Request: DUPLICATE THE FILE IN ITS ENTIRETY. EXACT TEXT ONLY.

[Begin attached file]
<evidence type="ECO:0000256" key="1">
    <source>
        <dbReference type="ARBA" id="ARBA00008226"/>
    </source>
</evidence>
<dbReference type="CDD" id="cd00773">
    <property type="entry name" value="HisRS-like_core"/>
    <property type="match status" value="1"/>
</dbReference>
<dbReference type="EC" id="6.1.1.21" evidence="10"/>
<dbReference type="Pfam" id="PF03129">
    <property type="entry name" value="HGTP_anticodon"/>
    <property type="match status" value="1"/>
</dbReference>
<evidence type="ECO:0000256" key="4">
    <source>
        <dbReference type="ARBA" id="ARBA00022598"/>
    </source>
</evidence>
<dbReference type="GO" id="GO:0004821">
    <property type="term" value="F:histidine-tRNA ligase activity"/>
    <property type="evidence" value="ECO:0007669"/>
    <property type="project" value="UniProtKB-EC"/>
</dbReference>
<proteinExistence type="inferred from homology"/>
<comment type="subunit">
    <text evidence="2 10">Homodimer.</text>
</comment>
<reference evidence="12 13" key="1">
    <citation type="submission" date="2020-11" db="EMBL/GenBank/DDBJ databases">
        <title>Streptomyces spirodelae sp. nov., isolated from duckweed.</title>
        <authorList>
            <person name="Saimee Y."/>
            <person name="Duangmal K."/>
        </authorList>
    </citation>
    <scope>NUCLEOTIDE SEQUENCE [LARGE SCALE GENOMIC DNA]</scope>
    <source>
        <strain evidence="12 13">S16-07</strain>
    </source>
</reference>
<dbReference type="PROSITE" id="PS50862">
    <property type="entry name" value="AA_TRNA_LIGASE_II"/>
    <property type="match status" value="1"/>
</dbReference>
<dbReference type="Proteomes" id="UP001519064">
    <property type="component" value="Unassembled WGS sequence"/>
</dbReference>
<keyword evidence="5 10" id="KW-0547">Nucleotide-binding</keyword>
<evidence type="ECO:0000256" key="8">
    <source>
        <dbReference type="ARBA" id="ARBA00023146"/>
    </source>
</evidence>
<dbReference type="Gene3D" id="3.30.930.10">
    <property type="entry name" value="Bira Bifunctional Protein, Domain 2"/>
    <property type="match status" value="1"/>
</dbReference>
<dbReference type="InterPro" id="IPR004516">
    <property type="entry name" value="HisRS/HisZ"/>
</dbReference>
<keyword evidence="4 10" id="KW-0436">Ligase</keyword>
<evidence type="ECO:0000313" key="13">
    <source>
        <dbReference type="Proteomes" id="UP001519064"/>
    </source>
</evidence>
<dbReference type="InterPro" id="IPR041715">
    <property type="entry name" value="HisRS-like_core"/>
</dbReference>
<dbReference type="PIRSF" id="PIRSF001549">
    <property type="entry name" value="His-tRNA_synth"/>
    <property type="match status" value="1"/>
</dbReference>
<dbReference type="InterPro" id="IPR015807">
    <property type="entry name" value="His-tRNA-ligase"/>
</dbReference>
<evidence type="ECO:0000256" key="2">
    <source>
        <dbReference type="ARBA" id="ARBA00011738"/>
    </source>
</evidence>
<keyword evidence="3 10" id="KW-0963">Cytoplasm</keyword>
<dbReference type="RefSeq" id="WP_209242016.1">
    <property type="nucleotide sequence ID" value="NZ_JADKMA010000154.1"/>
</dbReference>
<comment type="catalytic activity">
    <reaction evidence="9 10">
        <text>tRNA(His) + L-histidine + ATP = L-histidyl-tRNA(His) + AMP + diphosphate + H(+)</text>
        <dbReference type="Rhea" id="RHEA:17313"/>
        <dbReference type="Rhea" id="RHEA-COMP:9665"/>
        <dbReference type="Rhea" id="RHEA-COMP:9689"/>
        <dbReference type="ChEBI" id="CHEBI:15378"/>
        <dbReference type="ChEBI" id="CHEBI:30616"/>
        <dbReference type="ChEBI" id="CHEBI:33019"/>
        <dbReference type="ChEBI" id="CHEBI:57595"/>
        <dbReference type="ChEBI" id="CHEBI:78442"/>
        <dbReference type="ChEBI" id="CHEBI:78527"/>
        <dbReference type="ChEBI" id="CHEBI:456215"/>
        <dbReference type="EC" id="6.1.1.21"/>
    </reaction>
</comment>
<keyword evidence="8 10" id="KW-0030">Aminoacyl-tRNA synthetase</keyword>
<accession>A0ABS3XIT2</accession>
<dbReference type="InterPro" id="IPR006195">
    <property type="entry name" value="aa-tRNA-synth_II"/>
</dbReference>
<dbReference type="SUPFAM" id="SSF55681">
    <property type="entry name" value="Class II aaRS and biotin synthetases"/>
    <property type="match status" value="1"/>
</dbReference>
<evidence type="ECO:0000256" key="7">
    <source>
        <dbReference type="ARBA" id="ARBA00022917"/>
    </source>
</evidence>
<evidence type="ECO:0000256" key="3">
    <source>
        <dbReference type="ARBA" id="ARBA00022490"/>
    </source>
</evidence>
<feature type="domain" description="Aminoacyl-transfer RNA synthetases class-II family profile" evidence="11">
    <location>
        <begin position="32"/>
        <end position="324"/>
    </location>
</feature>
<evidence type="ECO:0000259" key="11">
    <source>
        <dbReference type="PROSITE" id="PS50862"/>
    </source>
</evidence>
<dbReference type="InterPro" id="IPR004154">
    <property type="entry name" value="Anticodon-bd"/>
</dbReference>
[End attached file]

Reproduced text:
<evidence type="ECO:0000256" key="1">
    <source>
        <dbReference type="ARBA" id="ARBA00008226"/>
    </source>
</evidence>
<dbReference type="CDD" id="cd00773">
    <property type="entry name" value="HisRS-like_core"/>
    <property type="match status" value="1"/>
</dbReference>
<dbReference type="EC" id="6.1.1.21" evidence="10"/>
<dbReference type="Pfam" id="PF03129">
    <property type="entry name" value="HGTP_anticodon"/>
    <property type="match status" value="1"/>
</dbReference>
<evidence type="ECO:0000256" key="4">
    <source>
        <dbReference type="ARBA" id="ARBA00022598"/>
    </source>
</evidence>
<dbReference type="GO" id="GO:0004821">
    <property type="term" value="F:histidine-tRNA ligase activity"/>
    <property type="evidence" value="ECO:0007669"/>
    <property type="project" value="UniProtKB-EC"/>
</dbReference>
<proteinExistence type="inferred from homology"/>
<comment type="subunit">
    <text evidence="2 10">Homodimer.</text>
</comment>
<reference evidence="12 13" key="1">
    <citation type="submission" date="2020-11" db="EMBL/GenBank/DDBJ databases">
        <title>Streptomyces spirodelae sp. nov., isolated from duckweed.</title>
        <authorList>
            <person name="Saimee Y."/>
            <person name="Duangmal K."/>
        </authorList>
    </citation>
    <scope>NUCLEOTIDE SEQUENCE [LARGE SCALE GENOMIC DNA]</scope>
    <source>
        <strain evidence="12 13">S16-07</strain>
    </source>
</reference>
<dbReference type="PROSITE" id="PS50862">
    <property type="entry name" value="AA_TRNA_LIGASE_II"/>
    <property type="match status" value="1"/>
</dbReference>
<dbReference type="Proteomes" id="UP001519064">
    <property type="component" value="Unassembled WGS sequence"/>
</dbReference>
<keyword evidence="5 10" id="KW-0547">Nucleotide-binding</keyword>
<evidence type="ECO:0000256" key="8">
    <source>
        <dbReference type="ARBA" id="ARBA00023146"/>
    </source>
</evidence>
<dbReference type="Gene3D" id="3.30.930.10">
    <property type="entry name" value="Bira Bifunctional Protein, Domain 2"/>
    <property type="match status" value="1"/>
</dbReference>
<dbReference type="InterPro" id="IPR004516">
    <property type="entry name" value="HisRS/HisZ"/>
</dbReference>
<keyword evidence="4 10" id="KW-0436">Ligase</keyword>
<evidence type="ECO:0000313" key="13">
    <source>
        <dbReference type="Proteomes" id="UP001519064"/>
    </source>
</evidence>
<dbReference type="InterPro" id="IPR041715">
    <property type="entry name" value="HisRS-like_core"/>
</dbReference>
<dbReference type="PIRSF" id="PIRSF001549">
    <property type="entry name" value="His-tRNA_synth"/>
    <property type="match status" value="1"/>
</dbReference>
<dbReference type="InterPro" id="IPR015807">
    <property type="entry name" value="His-tRNA-ligase"/>
</dbReference>
<evidence type="ECO:0000256" key="2">
    <source>
        <dbReference type="ARBA" id="ARBA00011738"/>
    </source>
</evidence>
<keyword evidence="3 10" id="KW-0963">Cytoplasm</keyword>
<dbReference type="RefSeq" id="WP_209242016.1">
    <property type="nucleotide sequence ID" value="NZ_JADKMA010000154.1"/>
</dbReference>
<comment type="catalytic activity">
    <reaction evidence="9 10">
        <text>tRNA(His) + L-histidine + ATP = L-histidyl-tRNA(His) + AMP + diphosphate + H(+)</text>
        <dbReference type="Rhea" id="RHEA:17313"/>
        <dbReference type="Rhea" id="RHEA-COMP:9665"/>
        <dbReference type="Rhea" id="RHEA-COMP:9689"/>
        <dbReference type="ChEBI" id="CHEBI:15378"/>
        <dbReference type="ChEBI" id="CHEBI:30616"/>
        <dbReference type="ChEBI" id="CHEBI:33019"/>
        <dbReference type="ChEBI" id="CHEBI:57595"/>
        <dbReference type="ChEBI" id="CHEBI:78442"/>
        <dbReference type="ChEBI" id="CHEBI:78527"/>
        <dbReference type="ChEBI" id="CHEBI:456215"/>
        <dbReference type="EC" id="6.1.1.21"/>
    </reaction>
</comment>
<keyword evidence="8 10" id="KW-0030">Aminoacyl-tRNA synthetase</keyword>
<accession>A0ABS3XIT2</accession>
<dbReference type="InterPro" id="IPR006195">
    <property type="entry name" value="aa-tRNA-synth_II"/>
</dbReference>
<dbReference type="SUPFAM" id="SSF55681">
    <property type="entry name" value="Class II aaRS and biotin synthetases"/>
    <property type="match status" value="1"/>
</dbReference>
<evidence type="ECO:0000256" key="7">
    <source>
        <dbReference type="ARBA" id="ARBA00022917"/>
    </source>
</evidence>
<evidence type="ECO:0000256" key="3">
    <source>
        <dbReference type="ARBA" id="ARBA00022490"/>
    </source>
</evidence>
<feature type="domain" description="Aminoacyl-transfer RNA synthetases class-II family profile" evidence="11">
    <location>
        <begin position="32"/>
        <end position="324"/>
    </location>
</feature>
<evidence type="ECO:0000259" key="11">
    <source>
        <dbReference type="PROSITE" id="PS50862"/>
    </source>
</evidence>
<dbReference type="InterPro" id="IPR004154">
    <property type="entry name" value="Anticodon-bd"/>
</dbReference>